Not Your Ordinary Buick – Check Out This Cluster of Bees Inside a Car!
The phone rang about 2:30 today and the caller identified himself as the manager of the local fast food restaurant.
He had found my name on the internet as 'somebody who takes care of bees' and said:'There is a customer's car out here with bees', so I headed over.
Now, I've been keeping bees on and off since I was 12 ( 4-H project ) and I've seen bees on cars' radio antennas, tires, bumpers, and outside mirrors. But I was not prepared for this:
Inside, clustered on the 'grab-handle' at the left rear.
I told the owner I'd be right back and went home and grabbed a small disposable hive that I use for catching smaller swarms, put some frames inside after smearing some honey on them, and went back out.
By now there was a crowd, so I explained what I was going to do and handed my camera to one of the bystanders and told him to fire away.
I eased the left rear door open SLOWLY and about 1/4 of the cluster stayed on the door frame;
And by positioning the hive underneath, got most of them into it
Next was the remaining 3/4 of the cluster, I positioned the hive under them and gently worked the brush between them and the handle, and most dropped into the hive.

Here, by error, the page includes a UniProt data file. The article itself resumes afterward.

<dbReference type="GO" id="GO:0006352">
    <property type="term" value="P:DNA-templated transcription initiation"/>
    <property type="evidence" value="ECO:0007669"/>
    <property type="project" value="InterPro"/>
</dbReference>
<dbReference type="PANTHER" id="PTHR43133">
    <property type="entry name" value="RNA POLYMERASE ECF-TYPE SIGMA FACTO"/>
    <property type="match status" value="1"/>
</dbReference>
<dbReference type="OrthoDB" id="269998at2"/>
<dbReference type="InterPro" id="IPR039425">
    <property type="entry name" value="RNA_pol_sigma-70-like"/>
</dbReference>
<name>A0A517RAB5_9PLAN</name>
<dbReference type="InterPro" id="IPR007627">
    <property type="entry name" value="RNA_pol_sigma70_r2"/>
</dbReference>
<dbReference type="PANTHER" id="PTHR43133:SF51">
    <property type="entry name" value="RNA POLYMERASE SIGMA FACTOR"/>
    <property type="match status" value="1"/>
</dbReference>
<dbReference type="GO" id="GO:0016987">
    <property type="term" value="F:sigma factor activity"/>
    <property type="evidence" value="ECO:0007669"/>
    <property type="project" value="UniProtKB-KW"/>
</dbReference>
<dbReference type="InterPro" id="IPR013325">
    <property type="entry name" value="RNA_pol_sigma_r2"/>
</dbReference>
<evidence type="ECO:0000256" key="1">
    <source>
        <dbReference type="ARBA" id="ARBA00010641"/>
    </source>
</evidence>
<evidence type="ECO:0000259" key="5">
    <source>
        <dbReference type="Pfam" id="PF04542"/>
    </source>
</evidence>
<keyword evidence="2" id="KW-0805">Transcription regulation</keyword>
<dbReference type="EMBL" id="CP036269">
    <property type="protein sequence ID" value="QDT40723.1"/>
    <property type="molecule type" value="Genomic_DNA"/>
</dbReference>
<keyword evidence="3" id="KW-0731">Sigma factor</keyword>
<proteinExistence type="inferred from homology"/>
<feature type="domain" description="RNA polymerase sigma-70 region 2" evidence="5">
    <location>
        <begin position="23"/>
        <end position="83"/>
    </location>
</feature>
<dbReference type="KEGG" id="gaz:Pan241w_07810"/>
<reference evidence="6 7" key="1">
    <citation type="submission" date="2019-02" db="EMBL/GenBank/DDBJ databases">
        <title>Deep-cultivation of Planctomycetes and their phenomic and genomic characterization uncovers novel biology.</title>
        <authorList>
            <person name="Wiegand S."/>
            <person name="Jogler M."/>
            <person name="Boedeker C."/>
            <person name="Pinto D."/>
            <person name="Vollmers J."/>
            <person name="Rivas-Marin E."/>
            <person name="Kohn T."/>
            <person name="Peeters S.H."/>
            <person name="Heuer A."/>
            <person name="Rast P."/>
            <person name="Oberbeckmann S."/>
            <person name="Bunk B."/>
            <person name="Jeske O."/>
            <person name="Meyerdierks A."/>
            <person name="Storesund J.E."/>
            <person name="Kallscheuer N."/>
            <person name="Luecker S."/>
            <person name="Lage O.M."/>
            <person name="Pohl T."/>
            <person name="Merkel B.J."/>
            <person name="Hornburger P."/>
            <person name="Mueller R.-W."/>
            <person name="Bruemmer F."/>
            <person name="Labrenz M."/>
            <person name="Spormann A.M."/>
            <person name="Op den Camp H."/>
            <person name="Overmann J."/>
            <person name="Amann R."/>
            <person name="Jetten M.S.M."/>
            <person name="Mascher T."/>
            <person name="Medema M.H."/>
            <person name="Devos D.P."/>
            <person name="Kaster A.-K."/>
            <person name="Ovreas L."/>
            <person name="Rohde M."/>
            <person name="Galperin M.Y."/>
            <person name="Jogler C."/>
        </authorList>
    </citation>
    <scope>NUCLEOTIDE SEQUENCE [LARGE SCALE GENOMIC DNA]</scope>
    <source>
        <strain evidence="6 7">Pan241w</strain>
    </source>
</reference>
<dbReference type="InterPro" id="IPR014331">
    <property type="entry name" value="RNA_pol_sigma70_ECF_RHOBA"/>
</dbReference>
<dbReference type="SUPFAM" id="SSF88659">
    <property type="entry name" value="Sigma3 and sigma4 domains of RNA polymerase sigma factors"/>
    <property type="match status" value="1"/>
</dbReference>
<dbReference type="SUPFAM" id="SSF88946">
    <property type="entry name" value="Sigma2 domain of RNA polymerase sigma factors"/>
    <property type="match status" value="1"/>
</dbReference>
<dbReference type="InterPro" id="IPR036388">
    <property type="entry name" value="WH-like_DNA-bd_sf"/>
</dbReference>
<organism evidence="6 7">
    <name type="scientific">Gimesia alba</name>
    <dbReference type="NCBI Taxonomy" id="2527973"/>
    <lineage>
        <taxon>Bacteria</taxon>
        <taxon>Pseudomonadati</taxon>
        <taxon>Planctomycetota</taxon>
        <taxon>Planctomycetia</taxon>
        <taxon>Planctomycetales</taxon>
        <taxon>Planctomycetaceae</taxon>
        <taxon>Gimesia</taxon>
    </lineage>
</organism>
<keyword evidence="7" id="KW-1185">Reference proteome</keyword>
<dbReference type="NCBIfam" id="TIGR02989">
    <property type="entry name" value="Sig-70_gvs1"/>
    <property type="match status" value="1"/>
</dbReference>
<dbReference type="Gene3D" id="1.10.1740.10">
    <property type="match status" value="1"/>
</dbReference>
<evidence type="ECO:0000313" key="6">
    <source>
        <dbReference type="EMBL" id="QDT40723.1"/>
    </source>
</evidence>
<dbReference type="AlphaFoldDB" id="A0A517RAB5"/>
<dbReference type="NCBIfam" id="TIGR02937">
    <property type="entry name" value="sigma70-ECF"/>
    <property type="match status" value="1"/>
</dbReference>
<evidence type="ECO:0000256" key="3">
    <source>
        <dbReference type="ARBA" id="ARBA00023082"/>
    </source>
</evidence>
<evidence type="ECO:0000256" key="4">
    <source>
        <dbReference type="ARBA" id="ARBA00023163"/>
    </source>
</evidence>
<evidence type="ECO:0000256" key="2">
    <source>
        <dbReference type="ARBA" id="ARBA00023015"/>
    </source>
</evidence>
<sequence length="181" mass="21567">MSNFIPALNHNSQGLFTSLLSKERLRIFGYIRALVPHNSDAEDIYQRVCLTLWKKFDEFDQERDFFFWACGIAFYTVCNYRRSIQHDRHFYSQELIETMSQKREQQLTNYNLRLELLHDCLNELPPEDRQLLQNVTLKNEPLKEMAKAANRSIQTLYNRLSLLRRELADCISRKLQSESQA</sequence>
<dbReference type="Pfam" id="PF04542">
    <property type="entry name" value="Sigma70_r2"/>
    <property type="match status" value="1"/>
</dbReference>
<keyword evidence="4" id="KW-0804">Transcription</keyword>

Of course, a few didn't get the message and had to be persuaded off the window
There were a few on the seat, and by placing the hive with the entrance close, they went in
Finally, there were a few hundred that had been attracted to the outside, and didn't realize that there was a rear window between them and the Real World. We wedged the hive up on the back of the rear seat, and this picture really shows one of the truly amazing phenomenons of honeybee behavior.
When hiving a swarm, if all goes well, you will see anywhere from a couple to a couple dozen bees near the entrance with their tails way up in the air, fanning their wings like crazy. You will also notice a faint odor almost like a ripe banana. This is a scent they give off that attracts the remaining bees to the new home.
In the picture below, the fanning is really evident.
Got almost all of them in the hive, set it in the back of my Jeep Liberty, drove the gentleman's car home as he was fearful of getting stung by one of the couple dozen left inside, his grand-daughter brought me back and took him home.
The hive is in the back yard; with luck it will develop into something over the summer.
Several people asked me 'Where did they come from?'. I had a call late last week about possibly 'saving' some bees in a tree slated to be cut down today, about 300 yards away; unfortunately the tree people did not want to make a second trip after cutting down to the nest and letting me trap them out, so the tree came down this morning.
I think they may have abandoned the old hive when it was cut. But who knows....just like who knows WHY they clustered INSIDE a car?